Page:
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Ill-Judged Ruling on Travel Mask Mandate the Product of Years of Cynical GOP Court Packing

Judge Kathryn Kimball Mizelle's decision exemplifies how completely former President Donald Trump and then-Senate Majority Leader Mitch McConnell broke the judicial selection process to place conservative ideologues in the federal judiciary.

People ride the New York City subway on May 26, 2021. ,(Photo: Noam Galai/Getty Images)

Leave aside whether you like the result—ending the mask requirement on planes, trains, and other modes of mass transit—no one should support how the federal mandate came to be struck down this week.

First, consider the order itself, from a federal district judge in Florida. It's 59 pages of rambling pseudoscience and conservative textualism-run-amok, delving into what a long-ago Congress meant by "sanitation" in the vast Public Health Service Act of 1944.

Judge Kathryn Kimball Mizelle gave the statute her own inane spin. "Wearing a mask cleans nothing," she concluded. "At most, it traps virus droplets. But it neither ‘sanitizes' the person wearing the mask nor ‘sanitizes' the conveyance."

I'd rather defer on that to the 21st century scientists at the Centers for Disease Control and Prevention, which is authorized by that law to make and enforce regulations "to prevent the introduction, transmission, or spread of communicable diseases"—like the highly contagious Covid-19.

Mizelle claims the CDC overstepped its power. At the agency's request, the Justice Department said Wednesday that the government would appeal her order.

More broadly, consider this: Mizelle should not even be on the federal bench.

She was put in the lifetime job 17 months ago—at 33, just eight years out of the University of Florida law school, having never tried a court case, rated "not qualified" by the American Bar Assn. Her confirmation exemplifies how completely former President Trump and a Senate then under Republican control, and led by Mitch McConnell, broke the judicial selection process in their drive to place conservative ideologues in the federal judiciary.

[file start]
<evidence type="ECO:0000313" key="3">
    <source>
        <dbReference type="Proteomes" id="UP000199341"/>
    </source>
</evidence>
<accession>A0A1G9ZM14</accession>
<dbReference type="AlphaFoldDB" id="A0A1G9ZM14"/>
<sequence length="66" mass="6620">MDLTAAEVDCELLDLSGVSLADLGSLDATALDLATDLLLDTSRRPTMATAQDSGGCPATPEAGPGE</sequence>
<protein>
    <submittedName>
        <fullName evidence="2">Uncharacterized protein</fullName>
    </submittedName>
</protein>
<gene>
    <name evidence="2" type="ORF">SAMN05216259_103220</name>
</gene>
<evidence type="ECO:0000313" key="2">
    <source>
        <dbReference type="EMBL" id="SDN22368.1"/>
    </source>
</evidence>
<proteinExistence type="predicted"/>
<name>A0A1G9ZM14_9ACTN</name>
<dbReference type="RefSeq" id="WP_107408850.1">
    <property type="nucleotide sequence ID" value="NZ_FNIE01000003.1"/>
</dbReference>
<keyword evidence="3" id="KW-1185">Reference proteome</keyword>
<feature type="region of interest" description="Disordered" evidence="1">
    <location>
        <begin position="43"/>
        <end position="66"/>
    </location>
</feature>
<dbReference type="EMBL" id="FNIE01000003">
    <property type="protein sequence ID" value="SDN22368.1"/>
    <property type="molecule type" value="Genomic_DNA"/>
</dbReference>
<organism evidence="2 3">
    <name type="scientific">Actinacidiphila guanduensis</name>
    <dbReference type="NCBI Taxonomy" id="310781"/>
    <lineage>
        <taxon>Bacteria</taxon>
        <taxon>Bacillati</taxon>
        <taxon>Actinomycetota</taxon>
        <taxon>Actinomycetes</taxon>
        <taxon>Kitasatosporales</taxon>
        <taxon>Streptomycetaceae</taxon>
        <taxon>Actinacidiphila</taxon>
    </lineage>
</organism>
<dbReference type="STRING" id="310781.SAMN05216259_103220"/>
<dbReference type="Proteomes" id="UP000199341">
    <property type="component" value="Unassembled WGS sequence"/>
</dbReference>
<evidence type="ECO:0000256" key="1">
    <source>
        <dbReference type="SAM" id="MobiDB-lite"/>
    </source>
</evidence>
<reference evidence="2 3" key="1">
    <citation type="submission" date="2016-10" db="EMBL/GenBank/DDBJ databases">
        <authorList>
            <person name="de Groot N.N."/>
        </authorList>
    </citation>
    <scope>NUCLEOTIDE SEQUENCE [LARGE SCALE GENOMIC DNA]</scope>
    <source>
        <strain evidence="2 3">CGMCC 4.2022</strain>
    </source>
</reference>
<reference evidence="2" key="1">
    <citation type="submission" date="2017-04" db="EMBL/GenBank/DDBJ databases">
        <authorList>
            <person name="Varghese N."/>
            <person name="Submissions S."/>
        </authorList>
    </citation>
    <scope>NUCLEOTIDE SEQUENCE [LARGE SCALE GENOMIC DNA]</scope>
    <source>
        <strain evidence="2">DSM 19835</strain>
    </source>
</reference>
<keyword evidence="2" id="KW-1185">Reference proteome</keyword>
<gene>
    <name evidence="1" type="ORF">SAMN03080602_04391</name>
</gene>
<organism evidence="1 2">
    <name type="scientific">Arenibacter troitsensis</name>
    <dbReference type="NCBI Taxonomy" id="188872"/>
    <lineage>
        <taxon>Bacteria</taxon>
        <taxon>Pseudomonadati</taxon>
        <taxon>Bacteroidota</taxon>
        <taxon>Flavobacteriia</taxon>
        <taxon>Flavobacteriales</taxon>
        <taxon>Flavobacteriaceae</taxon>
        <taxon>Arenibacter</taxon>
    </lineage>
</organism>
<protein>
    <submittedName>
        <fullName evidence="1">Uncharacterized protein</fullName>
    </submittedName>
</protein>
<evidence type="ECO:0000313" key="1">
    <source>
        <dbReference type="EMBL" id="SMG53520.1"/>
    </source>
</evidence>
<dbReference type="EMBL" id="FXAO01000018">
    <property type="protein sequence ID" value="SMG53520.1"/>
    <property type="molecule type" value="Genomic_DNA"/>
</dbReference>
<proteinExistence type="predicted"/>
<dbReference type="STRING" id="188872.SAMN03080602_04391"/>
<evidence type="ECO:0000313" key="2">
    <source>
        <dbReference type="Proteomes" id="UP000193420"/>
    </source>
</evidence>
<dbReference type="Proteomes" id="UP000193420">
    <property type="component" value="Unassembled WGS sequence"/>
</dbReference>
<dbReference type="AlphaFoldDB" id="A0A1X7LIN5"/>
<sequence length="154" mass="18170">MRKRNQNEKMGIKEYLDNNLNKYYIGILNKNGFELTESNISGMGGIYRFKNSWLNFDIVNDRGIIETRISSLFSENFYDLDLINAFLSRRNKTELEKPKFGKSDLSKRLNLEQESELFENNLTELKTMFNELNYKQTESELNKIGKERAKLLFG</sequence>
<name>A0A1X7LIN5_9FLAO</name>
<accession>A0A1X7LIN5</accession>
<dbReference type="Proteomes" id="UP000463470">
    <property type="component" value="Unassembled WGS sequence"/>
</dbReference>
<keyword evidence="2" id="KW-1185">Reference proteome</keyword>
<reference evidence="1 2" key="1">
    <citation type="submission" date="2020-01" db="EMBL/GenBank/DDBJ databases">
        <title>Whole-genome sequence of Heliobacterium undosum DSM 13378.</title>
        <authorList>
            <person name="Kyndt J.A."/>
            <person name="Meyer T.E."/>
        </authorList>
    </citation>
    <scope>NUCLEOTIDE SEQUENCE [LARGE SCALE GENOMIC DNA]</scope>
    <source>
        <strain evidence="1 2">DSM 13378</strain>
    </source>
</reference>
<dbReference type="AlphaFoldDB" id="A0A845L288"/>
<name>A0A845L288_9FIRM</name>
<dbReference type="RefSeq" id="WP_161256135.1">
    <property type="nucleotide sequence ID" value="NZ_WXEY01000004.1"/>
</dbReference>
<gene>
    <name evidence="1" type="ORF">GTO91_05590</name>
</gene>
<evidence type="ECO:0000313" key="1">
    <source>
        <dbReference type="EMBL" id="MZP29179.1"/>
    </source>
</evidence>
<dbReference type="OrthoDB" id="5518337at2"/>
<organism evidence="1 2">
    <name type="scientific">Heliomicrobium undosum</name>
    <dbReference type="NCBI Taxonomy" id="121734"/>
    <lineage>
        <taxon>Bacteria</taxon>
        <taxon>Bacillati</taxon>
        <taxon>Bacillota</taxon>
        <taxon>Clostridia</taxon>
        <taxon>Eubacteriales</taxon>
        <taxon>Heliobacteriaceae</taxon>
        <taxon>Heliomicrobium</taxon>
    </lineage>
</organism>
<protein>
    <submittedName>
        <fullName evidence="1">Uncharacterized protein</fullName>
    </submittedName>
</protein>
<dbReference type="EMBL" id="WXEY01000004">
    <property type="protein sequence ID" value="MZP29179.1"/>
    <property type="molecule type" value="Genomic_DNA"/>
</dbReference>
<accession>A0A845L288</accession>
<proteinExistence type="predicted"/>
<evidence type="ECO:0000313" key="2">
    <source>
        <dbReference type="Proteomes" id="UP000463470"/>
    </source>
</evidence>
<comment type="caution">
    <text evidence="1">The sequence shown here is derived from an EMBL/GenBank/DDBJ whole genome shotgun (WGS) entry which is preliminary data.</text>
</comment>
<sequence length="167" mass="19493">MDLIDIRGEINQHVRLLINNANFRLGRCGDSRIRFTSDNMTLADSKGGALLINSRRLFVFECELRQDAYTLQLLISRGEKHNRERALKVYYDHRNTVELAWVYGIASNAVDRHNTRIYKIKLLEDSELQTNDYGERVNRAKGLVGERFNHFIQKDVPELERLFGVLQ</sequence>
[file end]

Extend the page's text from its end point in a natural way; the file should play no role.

Court packing was perhaps Trump's biggest legacy. Certainly, it's his most enduring. Despite his defeat after a single term, and regardless of whether he wins the job back, Americans will feel Trump's impact for decades.

Today, it's mask-wearing. Previously, Trump judges have thwarted President Biden's agenda initiatives on public health, immigration, and climate change. And tomorrow—actually by July, when the Supreme Court ends its term—it will probably mean an end to the constitutional right to an abortion; expanded rights to carry firearms in public amid an epidemic of gun violence; and handcuffs on the Environmental Protection Agency in its labors to curb climate change.

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As McConnell gloated at a 2018 gala of the Federalist Society, that feeder for Republican presidents' judicial candidates (Mizelle was a member, natch), Republicans' goal was "to do everything we can, for as long as we can, to transform the federal judiciary, because everything else we do is transitory."